ONTD Political

A Dad, A facebook note, a laptop and a .45.

11:38 pm - 02/09/2012
The disgruntled teenage daughter of a tech-savvy, gun-toting father just got a very public lesson in respecting one’s elders.

“That right there is your laptop,” the father, named Tommy Jordan, says in a YouTube video while pointing a video camera at a computer on laying in a patch of dirt and grass. “This right here is my .45,” he says, moving a pistol into the frame.

He cocks the weapon and shoots nine exploding hollow-point rounds into the laptop.



Jordan’s 15-year-old daughter apparently wrote a Facebook post complaining about the chores she has to do at home and the overall hassle that her parents make her life. The father took exception to the public airing of grievances, and so decided to exact his own bit of public revenge, according to the video description, as well as Facebook and Reddit posts he appears to have made.

The role of social media in family life has been debated since social networks began to catch on, but Jordan appears to be taking a proactive approach.

In the video, which is titled “Facebook Parenting: For the troubled teen.” and looks to be shot from a tripod, Jordan sits down in a chair outdoors with a computer print-out in hand. He dedicates the recording to his daughter and, “more importantly for all her friends on Facebook who thought that her little rebellious post was cute, and for all you parents out there who think your, you know, kids don’t post bad things on Facebook.”

Jordan says he works in IT for a living (and, indeed, appears to run a company called Twisted Networx) and chastises his daughter for thinking she could hide the note from him with privacy settings. He then reads the purported note aloud after explaining, “since you want to hide it from everyone, I’m going to share it with everybody.”

In the note, the daughter says that she should be paid for the chores she does and her parents overwork her, criticizing them harshly. Jordan says that her complaints are mostly unjustified, and contrasts it to the work he had to do growing up.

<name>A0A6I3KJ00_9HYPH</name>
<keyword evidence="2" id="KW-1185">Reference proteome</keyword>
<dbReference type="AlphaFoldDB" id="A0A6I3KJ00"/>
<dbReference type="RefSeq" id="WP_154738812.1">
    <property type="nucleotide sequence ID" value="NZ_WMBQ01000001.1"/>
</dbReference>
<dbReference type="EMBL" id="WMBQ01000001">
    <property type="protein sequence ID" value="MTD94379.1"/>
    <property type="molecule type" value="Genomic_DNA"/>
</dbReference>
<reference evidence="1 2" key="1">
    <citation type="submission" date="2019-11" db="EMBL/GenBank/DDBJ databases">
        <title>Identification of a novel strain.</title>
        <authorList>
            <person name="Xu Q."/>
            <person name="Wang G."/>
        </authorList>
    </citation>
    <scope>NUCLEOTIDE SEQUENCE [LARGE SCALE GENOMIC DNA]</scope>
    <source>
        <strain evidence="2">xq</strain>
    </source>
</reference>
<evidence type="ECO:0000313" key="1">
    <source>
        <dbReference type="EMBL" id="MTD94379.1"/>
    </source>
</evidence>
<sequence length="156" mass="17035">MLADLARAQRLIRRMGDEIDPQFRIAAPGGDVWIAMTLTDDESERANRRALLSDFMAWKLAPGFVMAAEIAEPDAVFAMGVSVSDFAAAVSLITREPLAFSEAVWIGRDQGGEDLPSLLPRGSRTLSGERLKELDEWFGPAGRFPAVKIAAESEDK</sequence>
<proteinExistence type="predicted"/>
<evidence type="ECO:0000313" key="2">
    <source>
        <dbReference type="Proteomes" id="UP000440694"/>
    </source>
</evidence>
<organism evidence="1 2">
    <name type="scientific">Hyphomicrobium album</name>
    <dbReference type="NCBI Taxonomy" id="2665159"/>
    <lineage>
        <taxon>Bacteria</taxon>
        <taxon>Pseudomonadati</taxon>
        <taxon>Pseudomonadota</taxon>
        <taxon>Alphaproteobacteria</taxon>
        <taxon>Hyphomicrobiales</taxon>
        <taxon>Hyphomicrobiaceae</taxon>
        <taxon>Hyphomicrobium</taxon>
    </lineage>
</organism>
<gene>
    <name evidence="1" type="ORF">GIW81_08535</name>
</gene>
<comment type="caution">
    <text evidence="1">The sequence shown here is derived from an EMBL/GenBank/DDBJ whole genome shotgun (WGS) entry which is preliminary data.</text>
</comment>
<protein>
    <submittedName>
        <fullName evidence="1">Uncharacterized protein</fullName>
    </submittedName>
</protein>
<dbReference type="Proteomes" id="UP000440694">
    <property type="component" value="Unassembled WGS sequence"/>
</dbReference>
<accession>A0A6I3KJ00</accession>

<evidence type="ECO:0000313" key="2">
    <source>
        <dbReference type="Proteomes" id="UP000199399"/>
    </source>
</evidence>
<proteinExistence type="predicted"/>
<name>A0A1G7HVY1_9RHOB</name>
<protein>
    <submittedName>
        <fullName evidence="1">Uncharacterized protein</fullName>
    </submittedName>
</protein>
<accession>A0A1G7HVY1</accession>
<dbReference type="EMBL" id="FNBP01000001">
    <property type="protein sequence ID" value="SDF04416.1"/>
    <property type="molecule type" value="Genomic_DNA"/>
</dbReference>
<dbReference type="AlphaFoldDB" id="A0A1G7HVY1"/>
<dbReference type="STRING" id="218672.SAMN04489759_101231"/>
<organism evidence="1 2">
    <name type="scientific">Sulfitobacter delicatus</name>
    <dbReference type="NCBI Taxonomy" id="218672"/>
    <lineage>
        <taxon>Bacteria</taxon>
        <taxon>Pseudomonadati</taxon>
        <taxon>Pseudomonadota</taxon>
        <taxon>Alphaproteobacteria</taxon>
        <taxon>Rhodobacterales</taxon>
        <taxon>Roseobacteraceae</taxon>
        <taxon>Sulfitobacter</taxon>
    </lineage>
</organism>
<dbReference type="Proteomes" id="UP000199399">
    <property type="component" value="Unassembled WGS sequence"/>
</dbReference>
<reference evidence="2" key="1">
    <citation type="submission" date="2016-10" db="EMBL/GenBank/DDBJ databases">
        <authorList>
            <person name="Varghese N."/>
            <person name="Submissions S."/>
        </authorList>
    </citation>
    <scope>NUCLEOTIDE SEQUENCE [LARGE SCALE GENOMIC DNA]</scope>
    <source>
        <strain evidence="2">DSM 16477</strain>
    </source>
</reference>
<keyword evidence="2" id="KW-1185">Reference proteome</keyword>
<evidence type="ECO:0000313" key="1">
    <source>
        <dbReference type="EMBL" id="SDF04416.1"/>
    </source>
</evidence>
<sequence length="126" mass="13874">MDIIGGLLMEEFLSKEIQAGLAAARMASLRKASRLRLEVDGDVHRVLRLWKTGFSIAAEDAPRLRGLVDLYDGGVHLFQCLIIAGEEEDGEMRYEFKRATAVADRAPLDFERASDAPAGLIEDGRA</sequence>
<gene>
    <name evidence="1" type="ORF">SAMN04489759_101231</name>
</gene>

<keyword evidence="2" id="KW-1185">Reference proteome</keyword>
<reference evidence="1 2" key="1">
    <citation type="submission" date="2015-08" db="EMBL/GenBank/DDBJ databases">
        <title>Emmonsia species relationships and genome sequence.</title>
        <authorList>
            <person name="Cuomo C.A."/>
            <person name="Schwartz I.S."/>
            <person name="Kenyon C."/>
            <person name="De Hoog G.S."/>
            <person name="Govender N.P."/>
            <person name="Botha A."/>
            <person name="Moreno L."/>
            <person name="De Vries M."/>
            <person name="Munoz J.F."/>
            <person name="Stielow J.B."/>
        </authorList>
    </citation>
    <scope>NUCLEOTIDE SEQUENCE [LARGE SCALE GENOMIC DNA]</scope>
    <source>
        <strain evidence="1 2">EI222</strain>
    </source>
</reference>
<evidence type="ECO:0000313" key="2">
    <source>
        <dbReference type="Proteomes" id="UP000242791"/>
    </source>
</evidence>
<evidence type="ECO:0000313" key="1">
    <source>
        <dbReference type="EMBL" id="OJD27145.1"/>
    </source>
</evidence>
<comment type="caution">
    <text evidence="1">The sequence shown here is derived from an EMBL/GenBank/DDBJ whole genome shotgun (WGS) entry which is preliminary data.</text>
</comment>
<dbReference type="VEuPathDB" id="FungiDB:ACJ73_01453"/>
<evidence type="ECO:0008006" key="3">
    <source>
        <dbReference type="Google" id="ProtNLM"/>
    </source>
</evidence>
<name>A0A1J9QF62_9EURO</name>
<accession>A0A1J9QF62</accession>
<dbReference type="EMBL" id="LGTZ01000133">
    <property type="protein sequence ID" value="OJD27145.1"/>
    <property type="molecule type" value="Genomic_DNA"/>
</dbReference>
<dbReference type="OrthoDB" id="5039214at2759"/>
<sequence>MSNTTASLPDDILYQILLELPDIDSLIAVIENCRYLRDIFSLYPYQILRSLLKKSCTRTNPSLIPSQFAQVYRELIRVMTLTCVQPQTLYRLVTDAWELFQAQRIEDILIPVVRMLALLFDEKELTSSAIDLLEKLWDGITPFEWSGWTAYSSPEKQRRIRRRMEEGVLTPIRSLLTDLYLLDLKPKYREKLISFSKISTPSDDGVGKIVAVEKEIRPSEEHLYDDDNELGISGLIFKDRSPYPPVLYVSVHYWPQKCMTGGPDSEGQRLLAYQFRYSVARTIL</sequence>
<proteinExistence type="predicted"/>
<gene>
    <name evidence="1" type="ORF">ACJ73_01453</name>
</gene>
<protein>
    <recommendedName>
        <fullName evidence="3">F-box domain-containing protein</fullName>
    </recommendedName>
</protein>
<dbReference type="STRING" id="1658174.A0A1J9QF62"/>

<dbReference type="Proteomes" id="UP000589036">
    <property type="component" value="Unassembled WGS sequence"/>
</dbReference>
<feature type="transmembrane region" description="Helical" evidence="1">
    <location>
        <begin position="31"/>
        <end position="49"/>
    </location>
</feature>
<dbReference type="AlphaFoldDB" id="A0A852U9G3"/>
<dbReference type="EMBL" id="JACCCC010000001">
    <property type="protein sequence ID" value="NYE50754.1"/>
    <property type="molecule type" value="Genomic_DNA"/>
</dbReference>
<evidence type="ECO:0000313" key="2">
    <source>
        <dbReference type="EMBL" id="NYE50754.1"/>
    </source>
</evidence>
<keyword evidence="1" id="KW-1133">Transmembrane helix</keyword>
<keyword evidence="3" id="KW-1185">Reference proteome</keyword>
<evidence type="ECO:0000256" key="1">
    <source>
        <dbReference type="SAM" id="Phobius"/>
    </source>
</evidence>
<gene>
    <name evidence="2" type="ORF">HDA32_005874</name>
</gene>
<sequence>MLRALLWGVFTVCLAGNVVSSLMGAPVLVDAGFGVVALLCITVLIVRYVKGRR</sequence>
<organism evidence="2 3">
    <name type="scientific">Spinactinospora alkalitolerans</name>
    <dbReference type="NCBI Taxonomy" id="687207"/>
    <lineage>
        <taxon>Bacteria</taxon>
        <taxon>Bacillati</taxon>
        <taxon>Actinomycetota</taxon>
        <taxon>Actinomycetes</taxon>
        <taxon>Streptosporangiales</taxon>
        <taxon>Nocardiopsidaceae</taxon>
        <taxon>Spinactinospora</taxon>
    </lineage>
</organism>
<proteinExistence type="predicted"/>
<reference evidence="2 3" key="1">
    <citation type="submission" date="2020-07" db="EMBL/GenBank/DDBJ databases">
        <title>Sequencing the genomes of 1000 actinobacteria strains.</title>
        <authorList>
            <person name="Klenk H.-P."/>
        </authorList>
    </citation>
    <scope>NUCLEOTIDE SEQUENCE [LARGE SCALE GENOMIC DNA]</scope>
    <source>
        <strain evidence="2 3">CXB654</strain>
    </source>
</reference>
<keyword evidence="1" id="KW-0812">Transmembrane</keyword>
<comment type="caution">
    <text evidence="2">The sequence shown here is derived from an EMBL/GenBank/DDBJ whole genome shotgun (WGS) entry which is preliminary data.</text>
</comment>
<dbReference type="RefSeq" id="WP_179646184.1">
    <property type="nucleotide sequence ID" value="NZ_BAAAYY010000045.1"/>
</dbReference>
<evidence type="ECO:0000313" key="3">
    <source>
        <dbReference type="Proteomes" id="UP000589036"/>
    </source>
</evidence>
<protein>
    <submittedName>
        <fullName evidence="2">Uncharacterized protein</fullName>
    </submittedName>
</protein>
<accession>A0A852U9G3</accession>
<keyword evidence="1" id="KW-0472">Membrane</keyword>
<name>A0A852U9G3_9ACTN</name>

After about seven minutes of preamble, he gets up from the chair and plugs the computer full of lead.

Jordan writes in the video description: “Maybe a few kids can take something away from this… If you’re so disrespectful to your parents and yourself as to post this kind of thing on Facebook, you’re deserving of some tough love. Today, my daughter is getting a dose of tough love.”

Mashable has attempted to contact Jordan for further comment, but so far has not received a response.


[source]

And the video -
tigerdreams 10th-Feb-2012 06:20 am (UTC)
Thank you. I felt like I was the only one who noticed the whole snooping-and-privacy-violation thing. That's something that is only legitimate if you have solid reason to suspect your child is in real physical or legal danger, not because you feel entitled to know what she's saying about you to her school friends. That, as much as anything else, is what's making me wonder about potential abuse when the cameras aren't rolling.
silmaril 10th-Feb-2012 03:17 pm (UTC)
I am hours late into the thread, but I had the same feeling too. It's just wrong.

Of course, given all the rest of the wrongness ahoy, it's an unsurprising wrong.
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